parents' birthdays, birthday gatherings, visiting relatives, family picnics, cooking dinner, reading a book together, etc.
c. Nature and community events - hiking, canoeing, crosscountry skiing, tobogganing, fishing, sailing, ice skating, bowling, bike riding, tennis, frisbee, jogging, kite flying, shopping; or visiting a museum, zoo, gardens, planetarium, park, mall, different city, new restaurant, tourist exhibit, scenic area, etc.
3. Set moral standards - As you date more frequently, talk about your moral standards. Agree to try to help each other to avoid premarital sex, not tempt each other to it. Agreement of this nature ahead of time will make it easier to say' 'no" or to not move beyond certain levels of intimacy later. A mutual understanding provides more confidence to stop the other in a tempting situation than an unspoken uncertainty about these matters.
4. Pace your relationship - Be realistic and careful. Many well-intending and morally-sound Christian couples have made shipwreck on this point. Had someone told them, when first dating, that they would end in the problems of premarital sex or forced marriage, they would have said, "No, not us!" Yet, it happens often through a lack of a proper pacing of their dating relationship. Imagine the following staircase as picturing various steps of physical intimacy from holding hands to sexual intercourse, from initial dating to marital expressions of unity.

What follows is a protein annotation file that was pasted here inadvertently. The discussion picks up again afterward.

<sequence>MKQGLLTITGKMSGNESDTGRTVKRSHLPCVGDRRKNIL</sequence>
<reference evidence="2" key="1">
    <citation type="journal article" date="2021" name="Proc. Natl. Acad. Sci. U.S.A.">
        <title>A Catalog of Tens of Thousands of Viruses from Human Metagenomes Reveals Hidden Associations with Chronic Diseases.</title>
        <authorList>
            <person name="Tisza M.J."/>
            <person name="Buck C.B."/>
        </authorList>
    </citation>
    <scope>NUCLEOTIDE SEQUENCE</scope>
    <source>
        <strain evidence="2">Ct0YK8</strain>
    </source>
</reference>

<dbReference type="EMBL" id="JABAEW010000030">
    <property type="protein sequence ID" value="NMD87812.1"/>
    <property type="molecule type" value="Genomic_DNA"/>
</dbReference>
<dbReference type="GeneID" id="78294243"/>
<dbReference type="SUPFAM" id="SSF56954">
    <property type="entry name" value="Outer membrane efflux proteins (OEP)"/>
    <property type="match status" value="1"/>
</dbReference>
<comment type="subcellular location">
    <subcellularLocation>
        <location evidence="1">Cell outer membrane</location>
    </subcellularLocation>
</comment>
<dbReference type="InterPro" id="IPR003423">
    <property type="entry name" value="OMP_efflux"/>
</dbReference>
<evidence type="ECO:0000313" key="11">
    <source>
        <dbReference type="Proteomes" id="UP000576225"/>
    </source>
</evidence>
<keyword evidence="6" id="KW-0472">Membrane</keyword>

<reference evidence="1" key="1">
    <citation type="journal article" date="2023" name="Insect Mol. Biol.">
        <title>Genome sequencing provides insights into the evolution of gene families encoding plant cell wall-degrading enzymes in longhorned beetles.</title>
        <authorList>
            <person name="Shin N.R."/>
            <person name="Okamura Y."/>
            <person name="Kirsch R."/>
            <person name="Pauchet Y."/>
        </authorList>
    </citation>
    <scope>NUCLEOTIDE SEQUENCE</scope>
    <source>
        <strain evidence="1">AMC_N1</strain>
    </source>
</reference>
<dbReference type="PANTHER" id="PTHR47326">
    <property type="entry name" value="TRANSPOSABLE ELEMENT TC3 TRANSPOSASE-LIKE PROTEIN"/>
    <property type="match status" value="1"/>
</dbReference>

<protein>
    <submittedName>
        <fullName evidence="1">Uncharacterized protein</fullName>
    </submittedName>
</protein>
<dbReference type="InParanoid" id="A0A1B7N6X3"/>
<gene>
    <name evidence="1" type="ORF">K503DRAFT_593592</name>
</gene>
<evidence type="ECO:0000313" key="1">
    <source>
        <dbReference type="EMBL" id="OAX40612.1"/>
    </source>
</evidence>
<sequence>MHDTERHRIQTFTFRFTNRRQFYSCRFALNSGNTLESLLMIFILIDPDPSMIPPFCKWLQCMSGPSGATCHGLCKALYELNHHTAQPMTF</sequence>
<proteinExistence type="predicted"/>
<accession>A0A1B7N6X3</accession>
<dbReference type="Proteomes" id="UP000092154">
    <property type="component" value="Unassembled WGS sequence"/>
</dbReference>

Very few Christian couples plunge from no physical contact to premarital sex in one great dive. A vast majority move step by step in expression of physical intimacy.
Most premarital dating relationships only exist for two to three years. Compare this fact to the years of marriage experienced by most couples. What added incentive to strive for healthy physical pacing in a dating relationship is provided by this comparison?